Friday, June 15, 2007

When "My" Is No Longer Possessive

Some words take on new definitions when you live in community. Living in close communion with people gives an entirely new perspective to words like brotherly kindness, service, and patience. But it's not only these big words that encounter new meanings when theory demands practice; it's the small words too. Particularly, I have been aware of how the words my and mine mean something completely different in a home with nine other people than they did in my apartment in graduate school.

When I lived alone, my purple brush and yellow scissors stayed exactly where I left them while I was at work and my purple brush and yellow scissors were waiting for me when I returned and needed them again. My computer stayed off; my printer paper did not migrate to another printer; my rug did not get tracked on; my clothes and shoes did not get worn by my sisters; my camera did not get swung around by other people; my books did not get read by other people when I wanted to read them; my CDs did not end up outside and my food was not eaten by other people. Basically, mine meant that whatever object I owned was owned by me for my pleasure.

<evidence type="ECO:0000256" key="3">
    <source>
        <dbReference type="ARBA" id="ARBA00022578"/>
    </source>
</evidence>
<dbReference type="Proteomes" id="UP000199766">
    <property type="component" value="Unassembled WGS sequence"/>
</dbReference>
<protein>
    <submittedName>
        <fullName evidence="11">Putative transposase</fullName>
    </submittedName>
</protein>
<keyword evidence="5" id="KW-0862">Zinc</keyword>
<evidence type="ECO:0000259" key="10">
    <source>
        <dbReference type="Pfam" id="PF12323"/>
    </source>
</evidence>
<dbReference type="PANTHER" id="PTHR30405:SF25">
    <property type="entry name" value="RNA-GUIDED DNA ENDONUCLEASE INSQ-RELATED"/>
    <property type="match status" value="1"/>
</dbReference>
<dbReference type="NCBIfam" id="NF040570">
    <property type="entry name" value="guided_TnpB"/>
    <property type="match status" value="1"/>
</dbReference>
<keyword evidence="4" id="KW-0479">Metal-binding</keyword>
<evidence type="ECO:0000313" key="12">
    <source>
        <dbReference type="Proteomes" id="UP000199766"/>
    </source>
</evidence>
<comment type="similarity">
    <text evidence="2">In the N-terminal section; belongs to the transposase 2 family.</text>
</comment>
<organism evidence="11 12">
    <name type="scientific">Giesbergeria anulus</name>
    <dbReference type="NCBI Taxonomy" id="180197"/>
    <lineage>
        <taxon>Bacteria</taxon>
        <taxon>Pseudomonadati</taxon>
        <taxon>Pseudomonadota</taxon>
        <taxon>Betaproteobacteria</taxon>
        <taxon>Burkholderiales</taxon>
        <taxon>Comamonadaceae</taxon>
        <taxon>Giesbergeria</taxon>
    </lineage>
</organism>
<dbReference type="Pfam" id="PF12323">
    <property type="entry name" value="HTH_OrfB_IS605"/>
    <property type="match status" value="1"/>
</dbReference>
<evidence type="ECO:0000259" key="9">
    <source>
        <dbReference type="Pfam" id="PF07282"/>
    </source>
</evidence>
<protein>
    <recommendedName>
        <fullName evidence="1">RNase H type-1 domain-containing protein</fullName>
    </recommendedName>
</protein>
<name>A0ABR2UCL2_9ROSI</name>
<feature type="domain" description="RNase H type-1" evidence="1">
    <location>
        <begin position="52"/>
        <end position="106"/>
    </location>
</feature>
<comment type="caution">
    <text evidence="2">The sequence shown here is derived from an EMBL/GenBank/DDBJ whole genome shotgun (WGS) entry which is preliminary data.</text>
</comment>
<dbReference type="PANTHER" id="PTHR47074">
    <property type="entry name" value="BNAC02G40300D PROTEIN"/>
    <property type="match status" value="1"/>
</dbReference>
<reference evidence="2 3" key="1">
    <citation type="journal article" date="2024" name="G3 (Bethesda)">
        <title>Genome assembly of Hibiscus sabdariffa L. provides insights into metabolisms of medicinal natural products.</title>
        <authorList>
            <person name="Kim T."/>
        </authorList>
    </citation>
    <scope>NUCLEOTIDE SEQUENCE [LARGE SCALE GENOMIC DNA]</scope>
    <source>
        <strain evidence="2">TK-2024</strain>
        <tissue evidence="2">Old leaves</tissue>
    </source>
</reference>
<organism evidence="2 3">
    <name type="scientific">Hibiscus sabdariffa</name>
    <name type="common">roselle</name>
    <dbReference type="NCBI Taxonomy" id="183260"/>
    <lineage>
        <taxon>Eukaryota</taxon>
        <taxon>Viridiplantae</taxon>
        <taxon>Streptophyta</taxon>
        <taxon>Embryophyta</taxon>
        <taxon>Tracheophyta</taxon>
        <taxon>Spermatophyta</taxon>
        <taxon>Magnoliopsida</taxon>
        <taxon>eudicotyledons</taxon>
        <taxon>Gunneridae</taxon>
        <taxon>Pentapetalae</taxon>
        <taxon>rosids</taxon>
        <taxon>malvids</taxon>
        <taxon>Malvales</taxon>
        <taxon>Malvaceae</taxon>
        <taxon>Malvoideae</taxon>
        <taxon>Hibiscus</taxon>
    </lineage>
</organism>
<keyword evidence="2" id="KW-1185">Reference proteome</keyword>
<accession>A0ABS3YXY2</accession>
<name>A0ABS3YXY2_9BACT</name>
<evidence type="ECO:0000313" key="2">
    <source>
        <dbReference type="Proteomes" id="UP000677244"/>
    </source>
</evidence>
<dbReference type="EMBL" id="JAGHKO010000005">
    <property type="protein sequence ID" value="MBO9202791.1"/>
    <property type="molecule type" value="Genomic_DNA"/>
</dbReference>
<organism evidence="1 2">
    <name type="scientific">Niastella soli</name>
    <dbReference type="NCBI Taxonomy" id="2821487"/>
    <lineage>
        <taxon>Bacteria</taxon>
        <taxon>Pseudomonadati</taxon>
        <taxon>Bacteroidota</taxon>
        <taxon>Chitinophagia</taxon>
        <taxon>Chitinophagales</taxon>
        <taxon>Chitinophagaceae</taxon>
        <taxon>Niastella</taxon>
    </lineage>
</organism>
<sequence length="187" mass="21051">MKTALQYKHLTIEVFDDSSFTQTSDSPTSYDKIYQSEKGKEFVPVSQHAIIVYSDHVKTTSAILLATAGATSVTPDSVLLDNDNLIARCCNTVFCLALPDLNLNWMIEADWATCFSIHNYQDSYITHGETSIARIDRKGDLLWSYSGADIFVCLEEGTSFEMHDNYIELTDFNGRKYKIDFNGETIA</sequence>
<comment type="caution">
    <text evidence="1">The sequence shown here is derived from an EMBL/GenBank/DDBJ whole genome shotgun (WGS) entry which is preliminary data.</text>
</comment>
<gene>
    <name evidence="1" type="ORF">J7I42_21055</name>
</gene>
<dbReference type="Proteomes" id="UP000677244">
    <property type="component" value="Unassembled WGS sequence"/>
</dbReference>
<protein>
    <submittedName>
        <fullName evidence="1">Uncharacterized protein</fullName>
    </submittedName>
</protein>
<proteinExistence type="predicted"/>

But now, at home, I have found that when I walk around for five minutes in the morning and ask for someone to please give me a clue as to the whereabouts of my purple hairbrush, what I am really asking is not for my purple hairbrush but for the hairbrush that my sisters have jointly claimed as ours. In fact, I think that most things that I used to think of us being owned in the singular are now owned in the plural. My nailclippers, my car, my books, my envelopes - all the pieces of matter that I had somehow figured were mine because I spent money to buy them - have now become ours.

And it is infinitely better that way. What used to bring pleasure simply to me, now brings pleasure to nine other people. Ours is a vastly preferable meaning to the possesive than mine. Ours conveys a purpose in living this life that reaches somehow beyond the self and into an eternal communion of happiness for all.

Pope John Paul II said that the purpose of this life is to give ourselves away in love. When my possessions, as an extension of myself, are no longer mine but ours, there is opportunity to encounter a deeper meaning to the life's journey, as we give ourselves and our possessions away in love.

And lest I make myself out to be unfairly altruistic, another joy of the plural possessive is that I have access to the people and the possessions that were before outside of me and not owned by me. I can now find enjoyment in Becca's comfy bean chair and Luke's circular saw because they have opened their lives to mine as part of an understanding of community.